Scoring a win for LGBT athletes through history

Let me say right off the bat that there are many, many more athletes than could possibly even fit in this column. I hope some of you will take some time to surf the ’Net and find those who are/were out in your favorite sport.

Let’s start with some athletes who have come out in the past several years. There is Michael Sam, Wade Davis, Tom Daley, Robbie Rogers, Jason Collins, Brittney Griner, Johnny Weir, Brian Boitano, Gus Kenworthy, Elena Delle Donne, Sue Bird and Keegan Hirst, to name a few. There are reportedly five college football players this year who are openly gay, according to The Gayborhood’s state representative, Brian Sims, was the first openly gay college football player and captain of the team.

Thanks to the Internet, you can now find an LGBT athlete for just about every sport, and from a large percentage of countries around the world. The number of South-American soccer players who are openly gay increases almost yearly. European athletes, who are for the most part in more LGBT-friendly environments than players in the United States, swell in numbers every year also. Believe it or not, there is even at least one gay sumo wrestler.

Through the decades, there have been milestones that have set the foundation for these present-day athletes. Some of them include:

  • Sheryl Swoopes, a six-time WNBA All-Star, came out as a lesbian in 2005 while still playing basketball. At that time, she’d already been married and had a child. In 2011, she was reportedly engaged to a man.
  • Billy Bean came out in 1999 after retiring from baseball four years earlier. He is currently the MLB LGBT ambassador and travels to games for LGBT nights and speaks to organizations about diversity and inclusion. Bean threw out the first pitch at the Phillies’ first “official” LGBT night in 2016.

  • After winning Olympic gold medals in 1984 and 1988, Greg Louganis publicly stated that he was HIV-positive. Shortly after, he wrote his memoir “Breaking the Surface,” in which he declared he was gay. Thousands of gay men stood hours in lines across the country when he went on his book-signing tour.
  • In 1981, Billie Jean King was “outed” when her ex-lover, Marilyn Barnett, took her to court for “galimony.” King is now focused on her Billie Jean Foundation that supports LGBT youth. She has made significant contributions to the Philadelphia Freedom Tennis Team and Philadelphia youth programs.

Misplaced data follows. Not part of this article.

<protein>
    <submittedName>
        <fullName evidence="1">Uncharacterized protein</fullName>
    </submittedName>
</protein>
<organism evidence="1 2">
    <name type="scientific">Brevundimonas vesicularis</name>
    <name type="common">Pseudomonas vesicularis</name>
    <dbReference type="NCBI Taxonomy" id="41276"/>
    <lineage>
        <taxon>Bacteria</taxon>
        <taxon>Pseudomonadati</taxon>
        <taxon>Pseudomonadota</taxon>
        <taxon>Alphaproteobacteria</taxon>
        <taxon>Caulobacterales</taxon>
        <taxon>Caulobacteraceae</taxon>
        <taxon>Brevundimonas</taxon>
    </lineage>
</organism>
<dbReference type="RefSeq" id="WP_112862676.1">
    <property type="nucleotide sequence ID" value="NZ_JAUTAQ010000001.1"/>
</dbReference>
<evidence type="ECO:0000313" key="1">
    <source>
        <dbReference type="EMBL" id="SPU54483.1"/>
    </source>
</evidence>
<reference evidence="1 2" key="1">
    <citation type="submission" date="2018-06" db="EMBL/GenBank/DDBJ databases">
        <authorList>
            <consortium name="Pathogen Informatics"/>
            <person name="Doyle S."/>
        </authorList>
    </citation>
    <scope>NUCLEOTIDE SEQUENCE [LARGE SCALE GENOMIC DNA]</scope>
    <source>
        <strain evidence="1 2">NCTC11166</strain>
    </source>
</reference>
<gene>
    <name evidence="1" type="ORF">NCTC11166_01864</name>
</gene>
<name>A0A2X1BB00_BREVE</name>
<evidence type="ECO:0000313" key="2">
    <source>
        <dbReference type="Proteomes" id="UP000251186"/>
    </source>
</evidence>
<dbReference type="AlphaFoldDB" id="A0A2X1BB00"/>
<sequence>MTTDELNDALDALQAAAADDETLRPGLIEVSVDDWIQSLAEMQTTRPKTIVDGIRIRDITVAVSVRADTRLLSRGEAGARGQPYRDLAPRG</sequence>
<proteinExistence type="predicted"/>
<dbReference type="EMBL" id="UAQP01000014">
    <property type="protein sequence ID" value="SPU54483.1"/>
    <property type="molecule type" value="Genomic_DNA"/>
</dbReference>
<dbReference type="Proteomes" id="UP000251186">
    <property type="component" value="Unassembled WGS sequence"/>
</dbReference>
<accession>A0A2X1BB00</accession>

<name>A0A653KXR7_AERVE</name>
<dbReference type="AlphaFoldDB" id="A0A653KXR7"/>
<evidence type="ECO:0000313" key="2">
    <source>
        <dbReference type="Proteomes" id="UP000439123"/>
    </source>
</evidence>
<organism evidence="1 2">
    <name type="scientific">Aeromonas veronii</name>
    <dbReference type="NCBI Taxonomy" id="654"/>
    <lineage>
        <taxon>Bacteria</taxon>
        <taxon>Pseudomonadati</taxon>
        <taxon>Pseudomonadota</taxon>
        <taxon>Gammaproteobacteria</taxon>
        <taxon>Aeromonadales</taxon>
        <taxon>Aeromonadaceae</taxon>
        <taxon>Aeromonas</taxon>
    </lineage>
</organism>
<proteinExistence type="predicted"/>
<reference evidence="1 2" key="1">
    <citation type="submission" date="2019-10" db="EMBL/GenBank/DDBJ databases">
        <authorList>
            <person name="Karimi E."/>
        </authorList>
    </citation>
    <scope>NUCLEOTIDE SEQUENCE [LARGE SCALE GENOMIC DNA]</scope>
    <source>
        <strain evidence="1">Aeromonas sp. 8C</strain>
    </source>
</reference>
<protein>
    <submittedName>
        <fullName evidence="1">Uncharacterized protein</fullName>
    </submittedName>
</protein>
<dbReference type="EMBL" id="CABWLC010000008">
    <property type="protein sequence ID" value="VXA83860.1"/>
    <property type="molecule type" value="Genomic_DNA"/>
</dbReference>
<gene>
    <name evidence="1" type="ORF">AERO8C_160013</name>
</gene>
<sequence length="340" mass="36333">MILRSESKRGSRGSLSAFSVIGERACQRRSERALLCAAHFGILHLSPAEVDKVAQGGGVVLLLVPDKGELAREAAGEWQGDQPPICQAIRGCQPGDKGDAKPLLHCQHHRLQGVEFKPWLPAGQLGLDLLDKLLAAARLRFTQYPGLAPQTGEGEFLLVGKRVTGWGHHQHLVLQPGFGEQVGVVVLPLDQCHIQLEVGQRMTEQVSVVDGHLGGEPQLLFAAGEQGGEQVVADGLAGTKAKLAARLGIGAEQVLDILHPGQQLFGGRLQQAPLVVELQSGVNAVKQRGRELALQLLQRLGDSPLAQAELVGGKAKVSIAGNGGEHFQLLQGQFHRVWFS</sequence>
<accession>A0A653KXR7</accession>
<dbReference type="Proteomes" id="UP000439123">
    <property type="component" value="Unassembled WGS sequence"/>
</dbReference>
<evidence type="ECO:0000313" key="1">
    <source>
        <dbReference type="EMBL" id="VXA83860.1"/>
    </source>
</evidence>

• In that same year, Martina Navratilova stated she was a lesbian in an interview with the New York Daily News.
  • David Kopay played football for the 49ers, Lions, Redskins, Saints and Packers. He came out in 1975 and published a biography not long after. In the book he “outed” Jerry Smith of the Redskins. Smith never admitted to being gay and he died of AIDS in 1987.
  • In 1968, Tom Waddell placed sixth in the Olympic decathlon. Eight years later, Waddell and his partner, Charles Deaton, were the first gay men featured in the “Couples” section of People magazine.
  • In 1981, plans began for the first Gay Olympic Games. During the process, a lawsuit from the Olympic Committee forced a name change; the first Gay Games took place in San Francisco the next year.

And then there was Bill Tilden

Bill Tilden won the men’s singles title at Wimbledon in 1920, the first American-born man to win at the tournament. Born in 1893 in the Germantown section of Philadelphia, he went on to win twice more at Wimbledon and still holds the record for consecutive U.S. Open wins by a man. He dominated in tennis in a way and time as baseball was dominated by Babe Ruth, according to Philadelphia author Allen Hornblum, who has written a book about him, which is scheduled to be released early next year.

Tilden was always open about being a homosexual — as gay men were generally referred to in that era — and his 6-foot-2 frame and classic good looks painted a strong positive image in the public’s eye. In 2016 and again this year, supporters of Tilden, including several former star tennis players, pushed for the Pennsylvania Historical and Museum Commission to approve a historical marker at or near the Germantown Cricket Club, near where he grew up.

It was turned down both times.

Tilden had a misguided predilection for teenage boys. He was arrested more than once and even spent time at a “prison farm.” But the facts and record are muddy on the exact incidents. One that is regularly brought up involved a 14-year-old in his car, but many other references and allegations are sketchy to incomplete. There were dozens of young men over the years who took lessons from him, yet not one of them reportedly filed any police reports regarding molestation.

Timing can be so critical with historical markers, statues and other historical elements, as seen in recent months with Confederate monuments. A member of the PHMC noted that the process would likely have passed more easily prior to 2011; that was around the time that the accusations against Penn State’s Jerry Sandusky mounted. And while no one is outright calling Tilden a sexual predator, just that recent issue has put a black cloud over his legacy, to a small degree. And let’s face it: Pennsylvania isn’t exactly state number one when it comes to progress, empathy and maturity about recognizing a person’s talent and their downfalls together.

Perhaps next year or soon after, a more-enlightened board of PHMC members will see a way to acknowledge his extraordinary abilities as an athlete while accepting his frailties as a man.  

Scott A. Drake was the 2015 Sigma Delta Chi national winner for best sports photo and the 2017 Professional Keystone Press Awards winner for best sports column in a weekly paper. If you have a person or event you think should be highlighted, email [email protected].

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